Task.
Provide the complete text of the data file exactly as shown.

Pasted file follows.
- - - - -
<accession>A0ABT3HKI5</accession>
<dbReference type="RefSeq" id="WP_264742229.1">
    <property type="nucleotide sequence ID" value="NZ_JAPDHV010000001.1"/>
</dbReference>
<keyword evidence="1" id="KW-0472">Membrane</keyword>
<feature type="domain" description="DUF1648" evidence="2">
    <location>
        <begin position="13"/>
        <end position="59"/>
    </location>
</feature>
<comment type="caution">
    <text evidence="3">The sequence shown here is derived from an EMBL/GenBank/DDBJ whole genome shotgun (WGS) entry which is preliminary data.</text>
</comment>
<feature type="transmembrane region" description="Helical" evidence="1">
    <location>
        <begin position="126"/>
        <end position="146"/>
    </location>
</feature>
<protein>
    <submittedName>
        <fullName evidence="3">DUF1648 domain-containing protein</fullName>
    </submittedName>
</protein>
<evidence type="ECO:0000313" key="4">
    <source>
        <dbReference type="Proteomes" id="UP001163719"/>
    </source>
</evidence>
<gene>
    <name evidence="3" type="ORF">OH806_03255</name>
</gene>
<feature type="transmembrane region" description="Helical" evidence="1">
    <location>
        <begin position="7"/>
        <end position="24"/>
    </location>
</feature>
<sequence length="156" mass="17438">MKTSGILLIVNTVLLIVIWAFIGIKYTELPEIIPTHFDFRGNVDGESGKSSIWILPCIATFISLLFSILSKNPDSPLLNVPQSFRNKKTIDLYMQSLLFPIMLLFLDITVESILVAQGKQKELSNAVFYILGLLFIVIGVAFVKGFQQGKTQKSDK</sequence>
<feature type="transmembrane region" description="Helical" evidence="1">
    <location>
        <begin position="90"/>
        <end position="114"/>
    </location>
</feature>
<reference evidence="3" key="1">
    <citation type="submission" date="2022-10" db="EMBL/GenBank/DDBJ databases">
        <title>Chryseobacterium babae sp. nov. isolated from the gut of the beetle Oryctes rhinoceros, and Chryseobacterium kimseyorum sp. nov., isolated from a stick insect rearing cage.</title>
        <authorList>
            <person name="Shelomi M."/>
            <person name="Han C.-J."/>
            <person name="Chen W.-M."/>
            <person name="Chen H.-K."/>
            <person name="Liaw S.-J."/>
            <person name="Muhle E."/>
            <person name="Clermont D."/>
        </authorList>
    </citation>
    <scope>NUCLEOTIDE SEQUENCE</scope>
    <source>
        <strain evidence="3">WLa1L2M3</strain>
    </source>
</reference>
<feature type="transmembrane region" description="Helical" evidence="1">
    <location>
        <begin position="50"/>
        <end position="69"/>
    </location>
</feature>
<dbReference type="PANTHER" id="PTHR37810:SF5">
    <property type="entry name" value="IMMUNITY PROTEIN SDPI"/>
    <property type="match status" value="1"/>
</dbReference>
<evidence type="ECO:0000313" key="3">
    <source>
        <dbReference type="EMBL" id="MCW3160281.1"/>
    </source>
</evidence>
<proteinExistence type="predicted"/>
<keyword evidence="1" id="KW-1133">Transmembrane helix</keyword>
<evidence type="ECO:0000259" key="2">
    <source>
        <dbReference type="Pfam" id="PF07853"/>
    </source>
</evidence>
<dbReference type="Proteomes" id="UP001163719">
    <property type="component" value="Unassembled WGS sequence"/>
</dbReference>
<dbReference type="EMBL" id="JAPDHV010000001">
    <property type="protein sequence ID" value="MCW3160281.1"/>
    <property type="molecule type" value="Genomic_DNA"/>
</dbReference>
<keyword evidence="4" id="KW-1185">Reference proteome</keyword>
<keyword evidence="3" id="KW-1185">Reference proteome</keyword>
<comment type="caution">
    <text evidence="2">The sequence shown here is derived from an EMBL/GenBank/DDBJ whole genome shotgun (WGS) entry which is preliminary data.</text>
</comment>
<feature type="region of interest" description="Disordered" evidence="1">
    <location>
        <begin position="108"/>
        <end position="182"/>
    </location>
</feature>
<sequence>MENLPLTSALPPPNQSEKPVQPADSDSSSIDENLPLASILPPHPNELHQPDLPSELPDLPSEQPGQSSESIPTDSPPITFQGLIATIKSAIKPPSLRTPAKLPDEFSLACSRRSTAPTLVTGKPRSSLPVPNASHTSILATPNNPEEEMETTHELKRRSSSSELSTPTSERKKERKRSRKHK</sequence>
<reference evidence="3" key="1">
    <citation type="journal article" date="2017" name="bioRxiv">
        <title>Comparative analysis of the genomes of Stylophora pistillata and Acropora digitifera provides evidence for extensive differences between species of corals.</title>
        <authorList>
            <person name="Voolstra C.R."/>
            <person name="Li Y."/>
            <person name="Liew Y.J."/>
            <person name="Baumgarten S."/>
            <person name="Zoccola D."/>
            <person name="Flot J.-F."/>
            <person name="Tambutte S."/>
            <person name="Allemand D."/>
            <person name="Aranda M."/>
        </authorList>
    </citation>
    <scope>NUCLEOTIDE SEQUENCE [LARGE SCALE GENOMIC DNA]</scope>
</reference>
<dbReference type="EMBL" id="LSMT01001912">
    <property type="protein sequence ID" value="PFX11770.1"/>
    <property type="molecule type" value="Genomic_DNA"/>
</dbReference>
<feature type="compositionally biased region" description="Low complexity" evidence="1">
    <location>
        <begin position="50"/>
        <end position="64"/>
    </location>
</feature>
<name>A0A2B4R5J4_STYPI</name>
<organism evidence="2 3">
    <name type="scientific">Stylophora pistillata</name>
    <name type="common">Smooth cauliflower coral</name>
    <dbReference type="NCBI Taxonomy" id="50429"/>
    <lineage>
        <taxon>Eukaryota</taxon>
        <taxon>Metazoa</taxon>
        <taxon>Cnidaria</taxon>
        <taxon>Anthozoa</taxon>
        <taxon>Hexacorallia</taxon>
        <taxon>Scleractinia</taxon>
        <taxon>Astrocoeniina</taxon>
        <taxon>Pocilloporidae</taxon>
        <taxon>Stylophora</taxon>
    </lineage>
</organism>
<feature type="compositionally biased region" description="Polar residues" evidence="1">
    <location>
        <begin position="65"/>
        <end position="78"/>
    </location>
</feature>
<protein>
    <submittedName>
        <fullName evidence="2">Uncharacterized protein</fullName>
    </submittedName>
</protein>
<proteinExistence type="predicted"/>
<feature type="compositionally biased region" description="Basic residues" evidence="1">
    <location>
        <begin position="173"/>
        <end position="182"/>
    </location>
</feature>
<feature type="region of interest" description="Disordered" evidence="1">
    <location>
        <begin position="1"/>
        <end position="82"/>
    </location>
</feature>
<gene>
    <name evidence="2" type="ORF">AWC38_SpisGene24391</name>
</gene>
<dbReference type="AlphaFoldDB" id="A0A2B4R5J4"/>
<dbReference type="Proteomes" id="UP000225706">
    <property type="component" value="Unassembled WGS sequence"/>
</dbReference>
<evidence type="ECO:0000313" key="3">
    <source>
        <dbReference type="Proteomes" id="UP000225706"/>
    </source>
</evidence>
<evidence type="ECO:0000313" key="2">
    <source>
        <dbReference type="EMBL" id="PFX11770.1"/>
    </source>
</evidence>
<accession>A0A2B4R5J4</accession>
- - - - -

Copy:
<accession>A0ABT3HKI5</accession>
<dbReference type="RefSeq" id="WP_264742229.1">
    <property type="nucleotide sequence ID" value="NZ_JAPDHV010000001.1"/>
</dbReference>
<keyword evidence="1" id="KW-0472">Membrane</keyword>
<feature type="domain" description="DUF1648" evidence="2">
    <location>
        <begin position="13"/>
        <end position="59"/>
    </location>
</feature>
<comment type="caution">
    <text evidence="3">The sequence shown here is derived from an EMBL/GenBank/DDBJ whole genome shotgun (WGS) entry which is preliminary data.</text>
</comment>
<feature type="transmembrane region" description="Helical" evidence="1">
    <location>
        <begin position="126"/>
        <end position="146"/>
    </location>
</feature>
<protein>
    <submittedName>
        <fullName evidence="3">DUF1648 domain-containing protein</fullName>
    </submittedName>
</protein>
<evidence type="ECO:0000313" key="4">
    <source>
        <dbReference type="Proteomes" id="UP001163719"/>
    </source>
</evidence>
<gene>
    <name evidence="3" type="ORF">OH806_03255</name>
</gene>
<feature type="transmembrane region" description="Helical" evidence="1">
    <location>
        <begin position="7"/>
        <end position="24"/>
    </location>
</feature>
<sequence length="156" mass="17438">MKTSGILLIVNTVLLIVIWAFIGIKYTELPEIIPTHFDFRGNVDGESGKSSIWILPCIATFISLLFSILSKNPDSPLLNVPQSFRNKKTIDLYMQSLLFPIMLLFLDITVESILVAQGKQKELSNAVFYILGLLFIVIGVAFVKGFQQGKTQKSDK</sequence>
<feature type="transmembrane region" description="Helical" evidence="1">
    <location>
        <begin position="90"/>
        <end position="114"/>
    </location>
</feature>
<reference evidence="3" key="1">
    <citation type="submission" date="2022-10" db="EMBL/GenBank/DDBJ databases">
        <title>Chryseobacterium babae sp. nov. isolated from the gut of the beetle Oryctes rhinoceros, and Chryseobacterium kimseyorum sp. nov., isolated from a stick insect rearing cage.</title>
        <authorList>
            <person name="Shelomi M."/>
            <person name="Han C.-J."/>
            <person name="Chen W.-M."/>
            <person name="Chen H.-K."/>
            <person name="Liaw S.-J."/>
            <person name="Muhle E."/>
            <person name="Clermont D."/>
        </authorList>
    </citation>
    <scope>NUCLEOTIDE SEQUENCE</scope>
    <source>
        <strain evidence="3">WLa1L2M3</strain>
    </source>
</reference>
<feature type="transmembrane region" description="Helical" evidence="1">
    <location>
        <begin position="50"/>
        <end position="69"/>
    </location>
</feature>
<dbReference type="PANTHER" id="PTHR37810:SF5">
    <property type="entry name" value="IMMUNITY PROTEIN SDPI"/>
    <property type="match status" value="1"/>
</dbReference>
<evidence type="ECO:0000313" key="3">
    <source>
        <dbReference type="EMBL" id="MCW3160281.1"/>
    </source>
</evidence>
<proteinExistence type="predicted"/>
<keyword evidence="1" id="KW-1133">Transmembrane helix</keyword>
<evidence type="ECO:0000259" key="2">
    <source>
        <dbReference type="Pfam" id="PF07853"/>
    </source>
</evidence>
<dbReference type="Proteomes" id="UP001163719">
    <property type="component" value="Unassembled WGS sequence"/>
</dbReference>
<dbReference type="EMBL" id="JAPDHV010000001">
    <property type="protein sequence ID" value="MCW3160281.1"/>
    <property type="molecule type" value="Genomic_DNA"/>
</dbReference>
<keyword evidence="4" id="KW-1185">Reference proteome</keyword>
<keyword evidence="3" id="KW-1185">Reference proteome</keyword>
<comment type="caution">
    <text evidence="2">The sequence shown here is derived from an EMBL/GenBank/DDBJ whole genome shotgun (WGS) entry which is preliminary data.</text>
</comment>
<feature type="region of interest" description="Disordered" evidence="1">
    <location>
        <begin position="108"/>
        <end position="182"/>
    </location>
</feature>
<sequence>MENLPLTSALPPPNQSEKPVQPADSDSSSIDENLPLASILPPHPNELHQPDLPSELPDLPSEQPGQSSESIPTDSPPITFQGLIATIKSAIKPPSLRTPAKLPDEFSLACSRRSTAPTLVTGKPRSSLPVPNASHTSILATPNNPEEEMETTHELKRRSSSSELSTPTSERKKERKRSRKHK</sequence>
<reference evidence="3" key="1">
    <citation type="journal article" date="2017" name="bioRxiv">
        <title>Comparative analysis of the genomes of Stylophora pistillata and Acropora digitifera provides evidence for extensive differences between species of corals.</title>
        <authorList>
            <person name="Voolstra C.R."/>
            <person name="Li Y."/>
            <person name="Liew Y.J."/>
            <person name="Baumgarten S."/>
            <person name="Zoccola D."/>
            <person name="Flot J.-F."/>
            <person name="Tambutte S."/>
            <person name="Allemand D."/>
            <person name="Aranda M."/>
        </authorList>
    </citation>
    <scope>NUCLEOTIDE SEQUENCE [LARGE SCALE GENOMIC DNA]</scope>
</reference>
<dbReference type="EMBL" id="LSMT01001912">
    <property type="protein sequence ID" value="PFX11770.1"/>
    <property type="molecule type" value="Genomic_DNA"/>
</dbReference>
<feature type="compositionally biased region" description="Low complexity" evidence="1">
    <location>
        <begin position="50"/>
        <end position="64"/>
    </location>
</feature>
<name>A0A2B4R5J4_STYPI</name>
<organism evidence="2 3">
    <name type="scientific">Stylophora pistillata</name>
    <name type="common">Smooth cauliflower coral</name>
    <dbReference type="NCBI Taxonomy" id="50429"/>
    <lineage>
        <taxon>Eukaryota</taxon>
        <taxon>Metazoa</taxon>
        <taxon>Cnidaria</taxon>
        <taxon>Anthozoa</taxon>
        <taxon>Hexacorallia</taxon>
        <taxon>Scleractinia</taxon>
        <taxon>Astrocoeniina</taxon>
        <taxon>Pocilloporidae</taxon>
        <taxon>Stylophora</taxon>
    </lineage>
</organism>
<feature type="compositionally biased region" description="Polar residues" evidence="1">
    <location>
        <begin position="65"/>
        <end position="78"/>
    </location>
</feature>
<protein>
    <submittedName>
        <fullName evidence="2">Uncharacterized protein</fullName>
    </submittedName>
</protein>
<proteinExistence type="predicted"/>
<feature type="compositionally biased region" description="Basic residues" evidence="1">
    <location>
        <begin position="173"/>
        <end position="182"/>
    </location>
</feature>
<feature type="region of interest" description="Disordered" evidence="1">
    <location>
        <begin position="1"/>
        <end position="82"/>
    </location>
</feature>
<gene>
    <name evidence="2" type="ORF">AWC38_SpisGene24391</name>
</gene>
<dbReference type="AlphaFoldDB" id="A0A2B4R5J4"/>
<dbReference type="Proteomes" id="UP000225706">
    <property type="component" value="Unassembled WGS sequence"/>
</dbReference>
<evidence type="ECO:0000313" key="3">
    <source>
        <dbReference type="Proteomes" id="UP000225706"/>
    </source>
</evidence>
<evidence type="ECO:0000313" key="2">
    <source>
        <dbReference type="EMBL" id="PFX11770.1"/>
    </source>
</evidence>
<accession>A0A2B4R5J4</accession>